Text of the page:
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Chopin’s two sets of Etudes, Op. 10 of 1831 and Op. 25 of 1836, are the work of a young virtuoso not yet out of his mid-20s. No one before had taken what was thought of as a simple teaching tool designed to overcome a technical difficulty and elevated it to a piece of artistic and emotional expression suitable for public performance. After Chopin the etude was not just a duration of scales and fingerings, it was a recognized form of musical poetry.

The instantly recognized Etude in A-flat major, Op. 25, No. 1, focuses on the floating of a melodic line above a fluttering cushion of arpeggios. Schumann, it is said, gave it its nickname, “Aeolian Harp.” If you’ve heard an Aeolian harp, you will agree that its airy monotony offers no competition to Chopin’s weightless magic.

The mazurka, a lively folk dance in triple time, originated in the Mazovia province of northern Poland. Of the dance forms Chopin employed (the waltz and polonaise among them), the mazurka was most often used. He wrote at least 50 of them across the entire duration of his career and his progress as a musician can be heard in their variety.

By the time of the mazurkas of Op. 59, Chopin, 36 years old with just three years to live, had been in the habit of publishing his mazurkas in sets of three or four — sympathetic musical partners, often concluding with an ostentatious mazurka and with a central mazurka of a more retiring and lyrical nature. His lifelong study of Bach, which included daily acquaintance with the preludes and fugues of the Well-Tempered Clavier, resulted in the complex and highly chromatic counterpoint heard in all three mazurkas of Op. 59. They never betray their humble dance origins, however; melodies do not scamper up and down the keyboard but tend to remain resolutely in a narrow range of notes, and the rhythmic lilt is never lost to the ear. But the infinite gradations of longing and tenderness in this music remind us that dance is a stylized enactment of emotional relationships and the drama of human interaction. We hear two from this set and the first, No. 2 in A-flat major, has often been thought of as the definitive mazurka, as it dips in and out of melancholy — No. 3 in F-sharp minor stomps out its folk origins. The mazurkas of Op. 50 were published in 1841, some five years earlier. We hear the third from this set, a favorite for its minor-key sorrow and exuberant central dance.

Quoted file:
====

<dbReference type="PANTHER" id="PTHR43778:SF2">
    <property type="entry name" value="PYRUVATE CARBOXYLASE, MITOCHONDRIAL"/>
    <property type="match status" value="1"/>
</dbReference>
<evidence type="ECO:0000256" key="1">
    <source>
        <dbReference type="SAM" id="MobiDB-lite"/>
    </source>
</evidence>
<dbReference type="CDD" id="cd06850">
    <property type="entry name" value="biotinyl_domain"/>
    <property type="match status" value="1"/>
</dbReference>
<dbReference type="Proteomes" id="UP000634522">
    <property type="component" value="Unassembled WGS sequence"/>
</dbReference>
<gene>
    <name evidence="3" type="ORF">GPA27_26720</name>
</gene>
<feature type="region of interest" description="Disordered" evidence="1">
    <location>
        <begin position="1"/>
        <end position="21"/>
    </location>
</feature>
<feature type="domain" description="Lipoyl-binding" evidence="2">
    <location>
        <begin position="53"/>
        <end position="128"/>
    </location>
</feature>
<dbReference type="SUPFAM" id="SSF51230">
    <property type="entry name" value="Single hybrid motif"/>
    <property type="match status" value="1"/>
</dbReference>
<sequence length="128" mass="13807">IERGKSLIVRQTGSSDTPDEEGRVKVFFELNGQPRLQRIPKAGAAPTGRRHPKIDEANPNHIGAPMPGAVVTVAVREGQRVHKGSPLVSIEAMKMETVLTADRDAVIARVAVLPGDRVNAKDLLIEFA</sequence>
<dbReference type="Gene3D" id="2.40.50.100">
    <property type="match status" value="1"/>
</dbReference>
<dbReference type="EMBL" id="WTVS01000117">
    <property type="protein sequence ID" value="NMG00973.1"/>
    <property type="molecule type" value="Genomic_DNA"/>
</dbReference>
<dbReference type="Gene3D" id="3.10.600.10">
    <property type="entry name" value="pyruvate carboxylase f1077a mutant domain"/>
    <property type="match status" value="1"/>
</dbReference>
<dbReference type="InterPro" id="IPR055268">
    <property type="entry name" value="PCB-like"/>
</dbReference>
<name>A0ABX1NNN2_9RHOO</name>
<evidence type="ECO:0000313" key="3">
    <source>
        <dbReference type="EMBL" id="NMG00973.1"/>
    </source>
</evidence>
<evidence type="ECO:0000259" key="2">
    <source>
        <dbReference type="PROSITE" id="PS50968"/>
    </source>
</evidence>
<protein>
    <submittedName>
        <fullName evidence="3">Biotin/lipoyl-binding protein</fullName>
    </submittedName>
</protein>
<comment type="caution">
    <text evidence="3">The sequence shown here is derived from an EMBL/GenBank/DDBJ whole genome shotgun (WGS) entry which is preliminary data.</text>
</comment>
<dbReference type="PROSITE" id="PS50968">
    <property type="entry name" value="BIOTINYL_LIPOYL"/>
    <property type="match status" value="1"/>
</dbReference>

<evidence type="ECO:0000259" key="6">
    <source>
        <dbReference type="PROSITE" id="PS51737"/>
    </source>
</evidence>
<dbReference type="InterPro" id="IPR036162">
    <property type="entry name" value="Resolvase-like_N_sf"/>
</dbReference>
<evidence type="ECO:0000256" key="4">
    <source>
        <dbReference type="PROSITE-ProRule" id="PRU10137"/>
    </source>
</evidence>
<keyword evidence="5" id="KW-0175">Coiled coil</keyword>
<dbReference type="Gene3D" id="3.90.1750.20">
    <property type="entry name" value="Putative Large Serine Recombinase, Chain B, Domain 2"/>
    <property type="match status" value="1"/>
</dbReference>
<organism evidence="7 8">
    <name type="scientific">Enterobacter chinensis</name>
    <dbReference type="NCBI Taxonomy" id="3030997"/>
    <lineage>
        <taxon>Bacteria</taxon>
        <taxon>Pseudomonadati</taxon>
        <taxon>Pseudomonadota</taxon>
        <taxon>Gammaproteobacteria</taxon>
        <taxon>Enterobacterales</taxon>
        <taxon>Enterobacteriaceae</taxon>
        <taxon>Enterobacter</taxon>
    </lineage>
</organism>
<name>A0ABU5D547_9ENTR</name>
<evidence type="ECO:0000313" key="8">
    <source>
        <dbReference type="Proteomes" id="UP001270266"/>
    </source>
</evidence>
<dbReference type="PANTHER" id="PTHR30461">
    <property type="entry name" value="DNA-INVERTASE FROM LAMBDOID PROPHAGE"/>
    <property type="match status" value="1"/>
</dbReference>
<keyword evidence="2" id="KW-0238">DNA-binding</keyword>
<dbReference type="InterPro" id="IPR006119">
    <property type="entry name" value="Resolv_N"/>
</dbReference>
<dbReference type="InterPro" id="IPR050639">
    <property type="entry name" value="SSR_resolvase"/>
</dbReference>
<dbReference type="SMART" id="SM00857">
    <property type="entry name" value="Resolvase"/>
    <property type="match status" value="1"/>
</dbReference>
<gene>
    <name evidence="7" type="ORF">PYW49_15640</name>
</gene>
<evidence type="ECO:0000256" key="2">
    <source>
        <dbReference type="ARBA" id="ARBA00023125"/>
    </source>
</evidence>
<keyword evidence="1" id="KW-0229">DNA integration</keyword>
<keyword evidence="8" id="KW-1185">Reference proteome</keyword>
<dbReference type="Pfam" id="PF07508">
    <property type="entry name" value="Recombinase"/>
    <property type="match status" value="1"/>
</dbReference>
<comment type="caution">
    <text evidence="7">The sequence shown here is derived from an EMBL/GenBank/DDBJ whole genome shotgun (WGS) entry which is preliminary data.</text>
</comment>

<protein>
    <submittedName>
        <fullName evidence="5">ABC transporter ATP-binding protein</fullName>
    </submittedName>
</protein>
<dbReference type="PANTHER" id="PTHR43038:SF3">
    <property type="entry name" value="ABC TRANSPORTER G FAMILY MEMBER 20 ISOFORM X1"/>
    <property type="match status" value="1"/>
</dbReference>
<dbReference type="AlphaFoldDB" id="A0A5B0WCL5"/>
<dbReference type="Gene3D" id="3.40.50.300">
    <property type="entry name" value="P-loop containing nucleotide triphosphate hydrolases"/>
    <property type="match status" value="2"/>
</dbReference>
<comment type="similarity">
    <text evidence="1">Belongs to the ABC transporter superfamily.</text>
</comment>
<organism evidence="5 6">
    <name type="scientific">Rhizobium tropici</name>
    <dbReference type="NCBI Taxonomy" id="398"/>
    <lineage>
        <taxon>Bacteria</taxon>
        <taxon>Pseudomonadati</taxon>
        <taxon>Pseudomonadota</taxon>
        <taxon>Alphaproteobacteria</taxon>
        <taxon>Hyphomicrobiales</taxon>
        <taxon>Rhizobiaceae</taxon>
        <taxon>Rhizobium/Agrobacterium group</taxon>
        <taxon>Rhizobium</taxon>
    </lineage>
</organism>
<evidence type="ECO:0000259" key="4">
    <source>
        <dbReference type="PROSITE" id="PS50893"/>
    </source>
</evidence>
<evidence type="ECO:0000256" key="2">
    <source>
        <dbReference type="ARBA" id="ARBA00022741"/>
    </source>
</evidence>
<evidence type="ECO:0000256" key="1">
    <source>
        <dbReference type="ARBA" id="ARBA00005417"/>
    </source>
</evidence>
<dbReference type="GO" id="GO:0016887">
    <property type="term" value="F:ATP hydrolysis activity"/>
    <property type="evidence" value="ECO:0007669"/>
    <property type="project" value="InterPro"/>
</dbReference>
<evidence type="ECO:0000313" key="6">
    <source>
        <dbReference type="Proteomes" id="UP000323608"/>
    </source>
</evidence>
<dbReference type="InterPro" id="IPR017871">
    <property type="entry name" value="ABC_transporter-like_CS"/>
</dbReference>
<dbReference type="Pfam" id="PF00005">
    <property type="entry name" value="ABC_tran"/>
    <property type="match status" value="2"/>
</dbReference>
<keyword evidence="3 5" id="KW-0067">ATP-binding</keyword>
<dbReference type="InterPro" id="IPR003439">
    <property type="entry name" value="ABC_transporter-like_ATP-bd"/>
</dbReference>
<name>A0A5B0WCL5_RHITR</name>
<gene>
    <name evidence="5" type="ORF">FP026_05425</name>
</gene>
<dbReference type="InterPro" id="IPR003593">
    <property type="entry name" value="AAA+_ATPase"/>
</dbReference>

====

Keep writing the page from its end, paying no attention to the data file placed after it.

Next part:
In Italian, a scherzo is a jest or a joke. In musical parlance, a scherzo referred to pieces or movements of a lighter, somewhat humorous nature, both in terms of mood and articulation. This was the scherzo as developed by the likes of Beethoven and Mendelssohn — usually quick outer sections with a slower central trio section.

For the most part, Chopin’s first three scherzos were anything but joking. Unlike its three minor-key partners, however, the Scherzo No. 4, Op. 54, adopts the sunny key of E major. But this isn’t an uninterrupted happiness. A reflective central interlude eventually gives way to the return of shining good spirits.

Grant Hiroshima is the Executive Director of a private foundation in Chicago and the former Director of Information Technology for the Los Angeles Philharmonic Association.